I think singing together is a brilliant way of sharing solidarity and a good starting place. I know this may sound somewhat abstracted, but as there is a plethora of musical material that has been sung by people in desperation, isolation and danger – starting with field hollers and ranging through to the original rhythm & blues music, sharing this musical history seems like a moving way to engage with the past and draw on potential similarities of experience in a 2017 context. It’s quite haunting really, when you consider that people would sing to one another as a means of checking in and alerting each other to danger, not to mention the strongly recorded history of songs being passed down the generations that guided people safely through the Underground Railroad when escaping slavery. I think this history is a goldmine of knowledge and artistic expression, and I would love to explore and create a musical / workshop space around these melodies and themes of exploration.
What is the best advice you’ve been given, or wish you had been told sooner?
In high school, a drama teacher was supporting me through a monologue coaching session and blew me away by reminding me that “everyone in the room wants you to succeed”. This seemed like the most incredible revelation to me, and though it’s particularly relevant to anyone who gets really nervous auditioning for anything, this is applicable to many other facets of life like interviews, pitches, proposals, speeches, any sort of activity when you may feel a lot of pressure on you! The reality is, (unless you’re in a super competitive industry and someone would willingly trip you down the stairs to win) people don’t want you to stuff up and be embarrassed and not do your best. At the end of the day, it’s often our own fears and criticisms that stop us from performing or achieving at our absolute best.
Can you share a creative experience that you have found defining?
Three things come to mind - one was a piece of theatre, one a documentary and one, a famous piece of art.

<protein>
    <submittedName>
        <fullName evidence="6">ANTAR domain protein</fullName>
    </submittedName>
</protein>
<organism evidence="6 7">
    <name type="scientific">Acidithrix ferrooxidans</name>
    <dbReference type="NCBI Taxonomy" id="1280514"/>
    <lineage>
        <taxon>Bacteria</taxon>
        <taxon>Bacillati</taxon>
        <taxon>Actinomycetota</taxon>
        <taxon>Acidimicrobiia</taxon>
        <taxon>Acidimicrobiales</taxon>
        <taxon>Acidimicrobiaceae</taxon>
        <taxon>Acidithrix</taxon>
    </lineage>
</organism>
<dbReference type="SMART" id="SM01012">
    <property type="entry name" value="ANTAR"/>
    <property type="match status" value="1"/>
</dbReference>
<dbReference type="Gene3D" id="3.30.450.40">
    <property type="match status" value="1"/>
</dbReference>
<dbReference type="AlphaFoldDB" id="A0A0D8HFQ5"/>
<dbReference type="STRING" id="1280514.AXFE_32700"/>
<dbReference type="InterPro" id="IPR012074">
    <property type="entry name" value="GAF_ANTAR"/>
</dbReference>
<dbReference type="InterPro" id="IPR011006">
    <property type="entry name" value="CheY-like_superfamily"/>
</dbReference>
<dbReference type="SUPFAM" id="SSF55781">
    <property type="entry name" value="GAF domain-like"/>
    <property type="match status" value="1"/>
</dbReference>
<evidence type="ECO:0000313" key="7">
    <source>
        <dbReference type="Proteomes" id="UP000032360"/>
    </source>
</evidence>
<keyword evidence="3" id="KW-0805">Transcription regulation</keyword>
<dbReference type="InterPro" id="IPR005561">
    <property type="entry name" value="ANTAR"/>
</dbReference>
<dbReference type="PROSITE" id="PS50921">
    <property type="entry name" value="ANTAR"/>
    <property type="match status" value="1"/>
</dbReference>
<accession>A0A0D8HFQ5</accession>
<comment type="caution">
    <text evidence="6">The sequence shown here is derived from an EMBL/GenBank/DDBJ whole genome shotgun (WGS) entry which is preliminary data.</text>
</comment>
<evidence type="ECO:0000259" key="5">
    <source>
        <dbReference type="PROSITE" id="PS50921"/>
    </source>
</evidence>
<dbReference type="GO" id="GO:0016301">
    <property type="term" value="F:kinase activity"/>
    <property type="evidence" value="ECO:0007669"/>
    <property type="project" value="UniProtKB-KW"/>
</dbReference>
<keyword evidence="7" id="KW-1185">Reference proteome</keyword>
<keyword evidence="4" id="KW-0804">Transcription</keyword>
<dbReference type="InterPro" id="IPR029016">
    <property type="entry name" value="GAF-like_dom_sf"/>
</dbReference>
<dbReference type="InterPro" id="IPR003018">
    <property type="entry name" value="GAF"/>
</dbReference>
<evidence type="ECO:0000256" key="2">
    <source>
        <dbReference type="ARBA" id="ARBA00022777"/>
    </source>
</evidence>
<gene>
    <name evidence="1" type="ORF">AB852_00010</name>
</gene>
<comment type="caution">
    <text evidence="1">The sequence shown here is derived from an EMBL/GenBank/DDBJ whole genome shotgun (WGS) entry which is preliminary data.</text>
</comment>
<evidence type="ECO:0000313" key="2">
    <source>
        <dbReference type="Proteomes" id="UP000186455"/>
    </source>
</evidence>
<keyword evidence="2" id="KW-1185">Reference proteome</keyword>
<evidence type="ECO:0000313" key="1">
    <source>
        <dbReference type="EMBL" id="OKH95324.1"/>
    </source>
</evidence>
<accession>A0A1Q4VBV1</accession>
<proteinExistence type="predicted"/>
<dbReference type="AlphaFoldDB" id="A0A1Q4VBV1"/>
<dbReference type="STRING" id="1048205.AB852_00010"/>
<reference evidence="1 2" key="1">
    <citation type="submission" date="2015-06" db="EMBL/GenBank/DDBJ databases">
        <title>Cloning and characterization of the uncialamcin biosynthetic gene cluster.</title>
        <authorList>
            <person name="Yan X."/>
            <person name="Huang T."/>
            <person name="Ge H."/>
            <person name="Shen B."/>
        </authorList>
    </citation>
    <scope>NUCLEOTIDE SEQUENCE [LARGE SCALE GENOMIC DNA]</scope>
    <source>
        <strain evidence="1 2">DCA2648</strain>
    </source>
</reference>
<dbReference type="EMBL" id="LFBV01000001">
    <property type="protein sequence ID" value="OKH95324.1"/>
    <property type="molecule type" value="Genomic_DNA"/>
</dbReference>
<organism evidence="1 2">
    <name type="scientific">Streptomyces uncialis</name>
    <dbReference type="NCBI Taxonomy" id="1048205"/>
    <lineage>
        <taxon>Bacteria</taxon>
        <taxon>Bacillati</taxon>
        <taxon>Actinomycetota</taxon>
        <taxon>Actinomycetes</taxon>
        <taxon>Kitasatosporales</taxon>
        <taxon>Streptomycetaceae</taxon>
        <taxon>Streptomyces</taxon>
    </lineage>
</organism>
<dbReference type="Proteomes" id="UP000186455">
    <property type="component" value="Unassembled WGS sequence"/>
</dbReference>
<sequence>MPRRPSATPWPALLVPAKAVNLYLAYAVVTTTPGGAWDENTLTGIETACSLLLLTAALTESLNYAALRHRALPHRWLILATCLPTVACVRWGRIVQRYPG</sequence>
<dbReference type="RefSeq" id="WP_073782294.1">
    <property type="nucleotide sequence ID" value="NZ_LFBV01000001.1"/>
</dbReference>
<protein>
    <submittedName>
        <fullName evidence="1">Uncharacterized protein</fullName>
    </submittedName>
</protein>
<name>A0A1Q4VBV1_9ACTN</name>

I saw a play at Belvoir five years ago that centred around a young woman (14/15 yrs old) with terminal cancer. I was so, completely blindsided by the end of the show that I cried hysterically in the foyer afterwards for a decent 45 minutes, (which was really quite embarrassing as all the actors came out to have a cheeky drink at the bar and there I was being a massive downer!). The week after, I signed up for the World’s Greatest Shave. It probably hit close to home because my grandpa was dying of cancer at the time, and because I’d had a near miss with a huge mass on one of my ovaries the year before - but for whatever reason, it felt like the right time to shave my head and see how much money I could make for charity!
I saw a short doco called ‘Another Kind of Girl’ at Sydney Film Festival last year, which documented the lives of young Syrian teenagers who had been displaced and now lived at Za’Attari refugee camp in Jordan. An American film-maker, Laura Doggett, received a film fellowship in the US and used the opportunity to go to the camp to run multimedia workshops with the young women, who were subsequently given the opportunity to document, create and come to terms with the loss in their own lives. It was so beautiful that I contacted Laura in the months after and Antidote actually exhibited a number of photographs the girls had taken in our first exhibition, ‘Anthropocene’, this year!
And finally, I know it’s probably not the most original of answers, but the piece of art that really, truly moved me was Picasso’s Guernica at the Sofia Reina in Madrid. If nothing else, the sheer scale of the work is just breathtaking. I think all of these really enforced this idea that forms of creativity and storytelling can truly move people enough to take action.
How can we find our more about your work?
Who would you most like to answer these questions next?
Taiwanese artist John Yuyi.